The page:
Smyser, Dick (1995, August 29), “Editor’s License: The Bell and its Ringing, to each of us as we choose,” Oak Ridger, page 7A.
Uppuluri, Ram Yoshino (1991, October 15), press release issued by the Oak Ridge Community Foundation (ORCF). Ram is coordinator, International Friendship Bell Committee. See ORCF.
Uppuluri, Ram Yoshino (1993, June 24), “Your views: About bell maker Soutetsu Iwazawa,” letter to the editor of the Oak Ridger.
Uppuluri, Shikego, & Keiko Murikami (1990, February 23), “Your views: Comment on Peace Park,” letter to the editor of the Oak Ridger.
Uppuluri, Shikego Yoshino (1995, August 7), "The bell is for everyone, the young and the old," letter to the editor of the Oak Ridger. Response to Johnson, J.D. (1995, August 3).
Uppuluri, Shikego Yoshino (2001, June 19), remarks accepting forth annual (and last) International Friendship Bell Award, ”), American Museum of Science and Energy, Oak Ridge, TN, unpublished.
Uppuluri, Venkata R. R. (1987), "A Proposal to Enhance Tourism in Tennessee," unpublished.
US Court of Appeals for the Sixth Circuit (2000, July 21), “Opinion [in the case of] Robert Brooks v. City of Oak Ridge,” Cincinnati, Ohio. Text available on http://openjurist.org/222/f3d/259/robert-brooks-v-city-of-oak-ridgeline and http://caselaw.lp.findlaw.com/scripts/getcase.pl?navby=search&case=/data2/circs/6th/995516.html.
Weinberg, Alvin M. (1985, December), "The Sanctification of Hiroshima," Bulletin of the Atomic Scientists, Chicago, vol. 41, no. 11, p. 34. See full text at very end of this web page.
Weinberg, Alvin M. (1989, June), "Deterrence, defense, and the sanctification of Hiroshima," Article #16188, The World and I, Washington, DC.
Weinberg, Alvin M. (1991, October 18), "Guest Column: Friendship Bell could be an important symbol here," Oak Ridger.
Weinberg, Alvin M. (1993, October 4), "A [personal] statement on the Friendship Bell," delivered to the Oak Ridge City Council, unpublished.
Weinberg, Alvin M. (1994), "The first nuclear era: The life and times of a technological fixer [autobiography]," American Institute of Physics, New York, pp. 291. Includes sections entitled "Sanctification of Hiroshima" and "The International Friendship Bell." See book review by Mike Moore in the Bulletin of the Atomic Scientists, vol. 52, no. 1 (January/February 1996).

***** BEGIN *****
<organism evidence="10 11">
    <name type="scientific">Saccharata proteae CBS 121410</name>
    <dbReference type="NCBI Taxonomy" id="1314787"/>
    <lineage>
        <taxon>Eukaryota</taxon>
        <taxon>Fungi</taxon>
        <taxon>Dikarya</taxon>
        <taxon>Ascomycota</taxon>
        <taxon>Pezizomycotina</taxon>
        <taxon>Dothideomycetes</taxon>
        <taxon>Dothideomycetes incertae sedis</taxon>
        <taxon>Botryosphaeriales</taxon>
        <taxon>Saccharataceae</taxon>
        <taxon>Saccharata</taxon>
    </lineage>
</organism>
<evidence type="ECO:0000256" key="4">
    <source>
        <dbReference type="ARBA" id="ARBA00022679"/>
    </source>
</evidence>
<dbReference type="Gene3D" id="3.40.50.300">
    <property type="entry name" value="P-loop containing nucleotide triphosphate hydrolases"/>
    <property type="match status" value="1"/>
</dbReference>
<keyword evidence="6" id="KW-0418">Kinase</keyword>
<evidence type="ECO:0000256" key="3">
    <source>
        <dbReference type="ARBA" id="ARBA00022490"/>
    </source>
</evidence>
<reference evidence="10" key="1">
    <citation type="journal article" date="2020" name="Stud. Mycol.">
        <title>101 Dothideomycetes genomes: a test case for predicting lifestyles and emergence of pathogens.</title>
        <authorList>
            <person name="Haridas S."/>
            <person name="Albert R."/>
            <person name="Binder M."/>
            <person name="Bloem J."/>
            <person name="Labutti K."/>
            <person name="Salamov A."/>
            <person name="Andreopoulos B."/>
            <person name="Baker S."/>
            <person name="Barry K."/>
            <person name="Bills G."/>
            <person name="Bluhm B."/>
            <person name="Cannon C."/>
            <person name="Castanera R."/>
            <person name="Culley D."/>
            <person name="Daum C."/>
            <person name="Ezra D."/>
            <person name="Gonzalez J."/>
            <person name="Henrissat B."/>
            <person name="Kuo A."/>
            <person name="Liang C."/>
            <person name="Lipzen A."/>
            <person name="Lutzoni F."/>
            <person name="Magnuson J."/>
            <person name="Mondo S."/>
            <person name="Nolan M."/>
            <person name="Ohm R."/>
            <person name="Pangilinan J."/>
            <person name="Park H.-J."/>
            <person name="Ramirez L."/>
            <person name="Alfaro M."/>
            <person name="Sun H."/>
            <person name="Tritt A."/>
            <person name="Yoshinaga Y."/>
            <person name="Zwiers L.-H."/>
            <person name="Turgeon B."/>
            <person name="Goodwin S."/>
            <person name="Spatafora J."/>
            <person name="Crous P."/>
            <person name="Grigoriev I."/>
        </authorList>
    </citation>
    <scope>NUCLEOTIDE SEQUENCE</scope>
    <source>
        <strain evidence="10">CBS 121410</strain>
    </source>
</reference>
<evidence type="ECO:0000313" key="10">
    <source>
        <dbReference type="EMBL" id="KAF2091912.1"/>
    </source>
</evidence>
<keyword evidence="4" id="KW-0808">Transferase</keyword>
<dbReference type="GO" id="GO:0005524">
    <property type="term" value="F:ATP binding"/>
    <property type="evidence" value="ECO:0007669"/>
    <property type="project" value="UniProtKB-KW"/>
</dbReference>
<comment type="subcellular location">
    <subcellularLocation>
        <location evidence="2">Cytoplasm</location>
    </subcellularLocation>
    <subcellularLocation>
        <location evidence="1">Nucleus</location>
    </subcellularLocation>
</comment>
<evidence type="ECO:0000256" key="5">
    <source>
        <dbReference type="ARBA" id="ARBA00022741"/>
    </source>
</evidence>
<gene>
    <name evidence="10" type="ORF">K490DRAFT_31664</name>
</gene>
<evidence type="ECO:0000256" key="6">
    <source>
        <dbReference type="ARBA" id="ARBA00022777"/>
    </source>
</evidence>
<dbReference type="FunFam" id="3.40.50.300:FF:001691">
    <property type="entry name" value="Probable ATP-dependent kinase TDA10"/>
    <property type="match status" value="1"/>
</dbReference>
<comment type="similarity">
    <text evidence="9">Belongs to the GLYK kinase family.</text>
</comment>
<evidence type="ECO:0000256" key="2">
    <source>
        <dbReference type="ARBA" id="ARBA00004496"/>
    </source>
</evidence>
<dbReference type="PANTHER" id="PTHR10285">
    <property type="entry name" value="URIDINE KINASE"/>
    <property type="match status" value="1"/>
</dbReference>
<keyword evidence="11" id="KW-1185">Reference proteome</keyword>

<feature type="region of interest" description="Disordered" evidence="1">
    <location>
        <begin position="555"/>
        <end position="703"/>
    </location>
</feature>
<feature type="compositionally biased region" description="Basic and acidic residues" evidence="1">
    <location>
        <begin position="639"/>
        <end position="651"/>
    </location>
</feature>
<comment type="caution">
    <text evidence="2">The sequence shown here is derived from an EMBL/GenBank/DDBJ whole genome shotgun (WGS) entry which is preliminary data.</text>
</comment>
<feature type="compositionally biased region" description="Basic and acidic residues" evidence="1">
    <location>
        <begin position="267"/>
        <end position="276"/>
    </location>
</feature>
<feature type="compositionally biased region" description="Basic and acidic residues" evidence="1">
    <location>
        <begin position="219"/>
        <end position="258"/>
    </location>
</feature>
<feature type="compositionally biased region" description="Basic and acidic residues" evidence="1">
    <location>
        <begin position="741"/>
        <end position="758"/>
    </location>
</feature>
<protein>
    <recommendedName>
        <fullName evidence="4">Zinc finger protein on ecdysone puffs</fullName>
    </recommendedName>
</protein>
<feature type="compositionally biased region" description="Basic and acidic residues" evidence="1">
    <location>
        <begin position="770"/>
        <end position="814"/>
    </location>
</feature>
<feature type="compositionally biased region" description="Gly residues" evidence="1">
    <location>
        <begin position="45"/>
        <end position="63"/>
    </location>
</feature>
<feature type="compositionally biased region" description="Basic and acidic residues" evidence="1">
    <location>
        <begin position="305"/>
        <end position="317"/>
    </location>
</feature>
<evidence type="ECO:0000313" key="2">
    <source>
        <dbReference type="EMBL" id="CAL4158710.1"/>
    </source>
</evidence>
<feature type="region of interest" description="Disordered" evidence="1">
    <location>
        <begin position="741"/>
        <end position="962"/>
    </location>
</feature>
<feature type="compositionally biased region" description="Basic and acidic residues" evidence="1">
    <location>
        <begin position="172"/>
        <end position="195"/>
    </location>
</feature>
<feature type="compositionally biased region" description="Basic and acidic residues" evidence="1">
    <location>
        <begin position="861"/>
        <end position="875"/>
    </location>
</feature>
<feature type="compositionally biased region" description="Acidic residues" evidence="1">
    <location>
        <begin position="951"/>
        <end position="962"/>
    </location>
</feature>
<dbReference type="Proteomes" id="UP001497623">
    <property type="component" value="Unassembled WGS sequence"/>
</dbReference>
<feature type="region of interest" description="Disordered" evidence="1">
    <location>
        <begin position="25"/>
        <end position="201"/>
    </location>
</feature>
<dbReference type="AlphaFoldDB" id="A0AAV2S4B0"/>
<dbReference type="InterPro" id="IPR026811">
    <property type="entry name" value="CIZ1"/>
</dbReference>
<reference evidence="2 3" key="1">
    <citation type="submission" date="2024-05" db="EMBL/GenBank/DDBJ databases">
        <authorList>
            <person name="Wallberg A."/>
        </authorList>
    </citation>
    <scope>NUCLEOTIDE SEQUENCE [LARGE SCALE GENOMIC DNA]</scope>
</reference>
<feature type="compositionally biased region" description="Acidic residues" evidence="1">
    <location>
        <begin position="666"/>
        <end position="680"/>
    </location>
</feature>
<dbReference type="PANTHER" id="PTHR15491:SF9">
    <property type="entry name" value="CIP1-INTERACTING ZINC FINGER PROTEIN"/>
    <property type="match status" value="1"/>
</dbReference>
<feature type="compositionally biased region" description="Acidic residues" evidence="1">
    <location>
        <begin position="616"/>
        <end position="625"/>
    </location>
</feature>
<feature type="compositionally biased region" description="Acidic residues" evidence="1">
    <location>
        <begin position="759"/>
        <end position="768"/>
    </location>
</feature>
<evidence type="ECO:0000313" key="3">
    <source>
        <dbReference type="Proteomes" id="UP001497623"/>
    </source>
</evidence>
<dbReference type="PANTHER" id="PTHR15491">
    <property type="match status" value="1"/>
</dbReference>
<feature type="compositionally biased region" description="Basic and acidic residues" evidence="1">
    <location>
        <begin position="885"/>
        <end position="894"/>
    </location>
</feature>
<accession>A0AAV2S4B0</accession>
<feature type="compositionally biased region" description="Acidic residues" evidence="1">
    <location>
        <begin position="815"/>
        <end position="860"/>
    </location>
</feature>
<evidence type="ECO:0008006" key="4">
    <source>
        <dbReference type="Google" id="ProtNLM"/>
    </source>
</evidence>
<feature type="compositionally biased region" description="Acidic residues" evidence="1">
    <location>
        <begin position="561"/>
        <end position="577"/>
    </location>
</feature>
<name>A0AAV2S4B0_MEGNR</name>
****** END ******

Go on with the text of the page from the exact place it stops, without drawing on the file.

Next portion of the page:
Weinberg, Alvin M. (1996, May 4), "The Bell and the Bomb," paper delivered to symposium on "Strengthening the Tradition of Non-use of Nuclear Weapons" at Oak Ridge Associated Universities (ORAU). Published in Barkenbus & Feldman (1996, August).
Weinberg, Alvin M. (1997), "The Bell and the Bomb," Cosmos Journal, Cosmos Club, Washington, DC. Similar to Weinberg (1996, May 4) but shorter. On-line.
Wilcox, William J., Jr. (1995, September 27), “When to ring the bell is not our biggest problem,” memorandum to Ms. Diantha Pare & Bell Policy Committee on the Bell, pp. 11, unpublished.
Wilcox, William J., Jr. (1995, September), “Statement of Purpose” of the International Friendship Bell, drafted by Wilcox, recommended by the Bell Policy Committee, and approved by the Oak Ridge City Council. See full text above (Appendix).
Wilcox, William J., Jr. (1995, September), Plaque of the International Friendship Bell, drafted by Wilcox, recommended by the Bell Policy Committee, approved by the Oak Ridge City Council, and unveiled May 3, 1996. Text copied from the plaque in A.K. Bissell Park, Oak Ridge, TN. See full text above (Figure 5).
Wilcox, William J., Jr. (1995, October 23), “Mid-October summary of thoughts on our bell problem,” memo to the Bell Policy Committee, pp. 4, unpublished. Contains 3 numbered “non-ringing issues” plus 3 numbered “more approaches.”
Wilcox, William J., Jr. (1995, December 20), “Bell Policy Committee Report, City Council Memorandum 95-308,” memo to Honorable Major and Members of City Council, p. 1 plus 2 Attachments (7 pages in total), unpublished.